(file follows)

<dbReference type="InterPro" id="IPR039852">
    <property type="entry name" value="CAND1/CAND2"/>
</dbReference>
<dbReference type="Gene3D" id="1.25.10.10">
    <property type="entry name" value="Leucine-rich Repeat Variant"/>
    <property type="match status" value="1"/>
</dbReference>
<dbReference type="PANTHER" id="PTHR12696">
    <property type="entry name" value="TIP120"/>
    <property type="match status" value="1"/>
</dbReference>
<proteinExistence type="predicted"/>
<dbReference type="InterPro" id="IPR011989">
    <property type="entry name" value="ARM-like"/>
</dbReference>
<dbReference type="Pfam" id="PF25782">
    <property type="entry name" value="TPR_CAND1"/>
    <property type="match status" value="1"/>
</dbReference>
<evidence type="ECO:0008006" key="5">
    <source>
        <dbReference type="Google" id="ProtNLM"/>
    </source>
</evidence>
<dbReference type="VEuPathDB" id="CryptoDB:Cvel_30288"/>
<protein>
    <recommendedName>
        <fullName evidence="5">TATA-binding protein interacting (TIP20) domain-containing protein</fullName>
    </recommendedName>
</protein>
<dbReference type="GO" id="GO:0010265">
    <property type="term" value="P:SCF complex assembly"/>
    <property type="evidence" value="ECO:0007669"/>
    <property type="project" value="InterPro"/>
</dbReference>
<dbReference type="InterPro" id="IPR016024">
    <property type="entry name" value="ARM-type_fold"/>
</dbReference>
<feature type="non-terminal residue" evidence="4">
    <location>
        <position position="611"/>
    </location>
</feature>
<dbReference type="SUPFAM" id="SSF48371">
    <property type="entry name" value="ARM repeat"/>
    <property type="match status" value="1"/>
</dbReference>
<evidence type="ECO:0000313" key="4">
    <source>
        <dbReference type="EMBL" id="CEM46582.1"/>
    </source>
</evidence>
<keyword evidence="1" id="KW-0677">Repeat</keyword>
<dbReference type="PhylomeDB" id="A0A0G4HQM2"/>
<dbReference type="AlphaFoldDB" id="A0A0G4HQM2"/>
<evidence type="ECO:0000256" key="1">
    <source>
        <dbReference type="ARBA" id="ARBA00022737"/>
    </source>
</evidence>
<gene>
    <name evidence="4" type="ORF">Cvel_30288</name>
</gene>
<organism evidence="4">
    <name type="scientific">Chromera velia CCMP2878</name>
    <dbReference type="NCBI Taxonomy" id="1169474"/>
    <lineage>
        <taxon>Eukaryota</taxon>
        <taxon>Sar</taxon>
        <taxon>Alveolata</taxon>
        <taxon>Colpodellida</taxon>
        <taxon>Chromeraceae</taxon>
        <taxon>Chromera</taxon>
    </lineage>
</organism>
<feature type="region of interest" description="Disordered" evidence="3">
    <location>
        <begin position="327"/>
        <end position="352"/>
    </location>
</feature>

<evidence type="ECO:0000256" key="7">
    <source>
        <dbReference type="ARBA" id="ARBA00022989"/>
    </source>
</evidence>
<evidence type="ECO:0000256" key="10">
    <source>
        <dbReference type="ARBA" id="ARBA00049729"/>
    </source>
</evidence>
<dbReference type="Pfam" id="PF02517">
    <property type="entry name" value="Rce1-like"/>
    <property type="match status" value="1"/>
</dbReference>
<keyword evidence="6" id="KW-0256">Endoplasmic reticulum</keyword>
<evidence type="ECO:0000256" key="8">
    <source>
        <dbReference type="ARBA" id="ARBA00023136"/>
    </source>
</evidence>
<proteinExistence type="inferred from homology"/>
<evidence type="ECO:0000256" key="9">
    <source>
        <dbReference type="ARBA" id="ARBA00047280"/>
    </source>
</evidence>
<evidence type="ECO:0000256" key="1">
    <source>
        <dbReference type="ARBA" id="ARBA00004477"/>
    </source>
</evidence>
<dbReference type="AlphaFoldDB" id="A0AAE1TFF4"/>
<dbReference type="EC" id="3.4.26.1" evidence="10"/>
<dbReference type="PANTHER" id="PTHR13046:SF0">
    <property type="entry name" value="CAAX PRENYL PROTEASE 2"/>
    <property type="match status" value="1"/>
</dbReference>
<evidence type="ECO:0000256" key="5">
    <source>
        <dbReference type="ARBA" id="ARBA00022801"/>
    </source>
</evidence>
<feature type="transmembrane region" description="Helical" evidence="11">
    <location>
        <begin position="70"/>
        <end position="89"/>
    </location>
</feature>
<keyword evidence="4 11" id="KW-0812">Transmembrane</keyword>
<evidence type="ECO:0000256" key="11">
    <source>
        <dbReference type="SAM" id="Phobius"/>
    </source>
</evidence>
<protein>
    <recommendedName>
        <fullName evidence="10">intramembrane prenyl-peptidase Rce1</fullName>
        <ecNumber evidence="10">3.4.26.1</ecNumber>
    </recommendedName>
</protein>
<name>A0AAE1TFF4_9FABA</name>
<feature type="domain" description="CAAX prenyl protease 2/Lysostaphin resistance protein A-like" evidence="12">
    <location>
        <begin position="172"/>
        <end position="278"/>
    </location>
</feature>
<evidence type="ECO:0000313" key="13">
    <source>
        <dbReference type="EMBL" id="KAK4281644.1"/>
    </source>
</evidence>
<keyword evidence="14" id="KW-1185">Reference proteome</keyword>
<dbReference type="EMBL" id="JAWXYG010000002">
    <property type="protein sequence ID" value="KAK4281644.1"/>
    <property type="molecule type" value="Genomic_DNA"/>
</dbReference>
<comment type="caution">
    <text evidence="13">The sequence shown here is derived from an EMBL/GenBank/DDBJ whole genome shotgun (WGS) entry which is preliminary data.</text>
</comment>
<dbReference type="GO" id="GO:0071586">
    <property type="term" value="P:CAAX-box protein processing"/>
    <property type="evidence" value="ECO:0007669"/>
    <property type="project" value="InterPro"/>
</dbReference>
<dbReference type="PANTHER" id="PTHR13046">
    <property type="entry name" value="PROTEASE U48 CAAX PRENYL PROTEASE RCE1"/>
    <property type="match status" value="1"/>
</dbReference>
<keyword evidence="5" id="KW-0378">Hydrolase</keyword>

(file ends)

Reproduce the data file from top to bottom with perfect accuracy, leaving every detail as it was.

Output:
<dbReference type="InterPro" id="IPR039852">
    <property type="entry name" value="CAND1/CAND2"/>
</dbReference>
<dbReference type="Gene3D" id="1.25.10.10">
    <property type="entry name" value="Leucine-rich Repeat Variant"/>
    <property type="match status" value="1"/>
</dbReference>
<dbReference type="PANTHER" id="PTHR12696">
    <property type="entry name" value="TIP120"/>
    <property type="match status" value="1"/>
</dbReference>
<proteinExistence type="predicted"/>
<dbReference type="InterPro" id="IPR011989">
    <property type="entry name" value="ARM-like"/>
</dbReference>
<dbReference type="Pfam" id="PF25782">
    <property type="entry name" value="TPR_CAND1"/>
    <property type="match status" value="1"/>
</dbReference>
<evidence type="ECO:0008006" key="5">
    <source>
        <dbReference type="Google" id="ProtNLM"/>
    </source>
</evidence>
<dbReference type="VEuPathDB" id="CryptoDB:Cvel_30288"/>
<protein>
    <recommendedName>
        <fullName evidence="5">TATA-binding protein interacting (TIP20) domain-containing protein</fullName>
    </recommendedName>
</protein>
<dbReference type="GO" id="GO:0010265">
    <property type="term" value="P:SCF complex assembly"/>
    <property type="evidence" value="ECO:0007669"/>
    <property type="project" value="InterPro"/>
</dbReference>
<dbReference type="InterPro" id="IPR016024">
    <property type="entry name" value="ARM-type_fold"/>
</dbReference>
<feature type="non-terminal residue" evidence="4">
    <location>
        <position position="611"/>
    </location>
</feature>
<dbReference type="SUPFAM" id="SSF48371">
    <property type="entry name" value="ARM repeat"/>
    <property type="match status" value="1"/>
</dbReference>
<evidence type="ECO:0000313" key="4">
    <source>
        <dbReference type="EMBL" id="CEM46582.1"/>
    </source>
</evidence>
<keyword evidence="1" id="KW-0677">Repeat</keyword>
<dbReference type="PhylomeDB" id="A0A0G4HQM2"/>
<dbReference type="AlphaFoldDB" id="A0A0G4HQM2"/>
<evidence type="ECO:0000256" key="1">
    <source>
        <dbReference type="ARBA" id="ARBA00022737"/>
    </source>
</evidence>
<gene>
    <name evidence="4" type="ORF">Cvel_30288</name>
</gene>
<organism evidence="4">
    <name type="scientific">Chromera velia CCMP2878</name>
    <dbReference type="NCBI Taxonomy" id="1169474"/>
    <lineage>
        <taxon>Eukaryota</taxon>
        <taxon>Sar</taxon>
        <taxon>Alveolata</taxon>
        <taxon>Colpodellida</taxon>
        <taxon>Chromeraceae</taxon>
        <taxon>Chromera</taxon>
    </lineage>
</organism>
<feature type="region of interest" description="Disordered" evidence="3">
    <location>
        <begin position="327"/>
        <end position="352"/>
    </location>
</feature>

<evidence type="ECO:0000256" key="7">
    <source>
        <dbReference type="ARBA" id="ARBA00022989"/>
    </source>
</evidence>
<evidence type="ECO:0000256" key="10">
    <source>
        <dbReference type="ARBA" id="ARBA00049729"/>
    </source>
</evidence>
<dbReference type="Pfam" id="PF02517">
    <property type="entry name" value="Rce1-like"/>
    <property type="match status" value="1"/>
</dbReference>
<keyword evidence="6" id="KW-0256">Endoplasmic reticulum</keyword>
<evidence type="ECO:0000256" key="8">
    <source>
        <dbReference type="ARBA" id="ARBA00023136"/>
    </source>
</evidence>
<proteinExistence type="inferred from homology"/>
<evidence type="ECO:0000256" key="9">
    <source>
        <dbReference type="ARBA" id="ARBA00047280"/>
    </source>
</evidence>
<evidence type="ECO:0000256" key="1">
    <source>
        <dbReference type="ARBA" id="ARBA00004477"/>
    </source>
</evidence>
<dbReference type="AlphaFoldDB" id="A0AAE1TFF4"/>
<dbReference type="EC" id="3.4.26.1" evidence="10"/>
<dbReference type="PANTHER" id="PTHR13046:SF0">
    <property type="entry name" value="CAAX PRENYL PROTEASE 2"/>
    <property type="match status" value="1"/>
</dbReference>
<evidence type="ECO:0000256" key="5">
    <source>
        <dbReference type="ARBA" id="ARBA00022801"/>
    </source>
</evidence>
<feature type="transmembrane region" description="Helical" evidence="11">
    <location>
        <begin position="70"/>
        <end position="89"/>
    </location>
</feature>
<keyword evidence="4 11" id="KW-0812">Transmembrane</keyword>
<evidence type="ECO:0000256" key="11">
    <source>
        <dbReference type="SAM" id="Phobius"/>
    </source>
</evidence>
<protein>
    <recommendedName>
        <fullName evidence="10">intramembrane prenyl-peptidase Rce1</fullName>
        <ecNumber evidence="10">3.4.26.1</ecNumber>
    </recommendedName>
</protein>
<name>A0AAE1TFF4_9FABA</name>
<feature type="domain" description="CAAX prenyl protease 2/Lysostaphin resistance protein A-like" evidence="12">
    <location>
        <begin position="172"/>
        <end position="278"/>
    </location>
</feature>
<evidence type="ECO:0000313" key="13">
    <source>
        <dbReference type="EMBL" id="KAK4281644.1"/>
    </source>
</evidence>
<keyword evidence="14" id="KW-1185">Reference proteome</keyword>
<dbReference type="EMBL" id="JAWXYG010000002">
    <property type="protein sequence ID" value="KAK4281644.1"/>
    <property type="molecule type" value="Genomic_DNA"/>
</dbReference>
<comment type="caution">
    <text evidence="13">The sequence shown here is derived from an EMBL/GenBank/DDBJ whole genome shotgun (WGS) entry which is preliminary data.</text>
</comment>
<dbReference type="GO" id="GO:0071586">
    <property type="term" value="P:CAAX-box protein processing"/>
    <property type="evidence" value="ECO:0007669"/>
    <property type="project" value="InterPro"/>
</dbReference>
<dbReference type="PANTHER" id="PTHR13046">
    <property type="entry name" value="PROTEASE U48 CAAX PRENYL PROTEASE RCE1"/>
    <property type="match status" value="1"/>
</dbReference>
<keyword evidence="5" id="KW-0378">Hydrolase</keyword>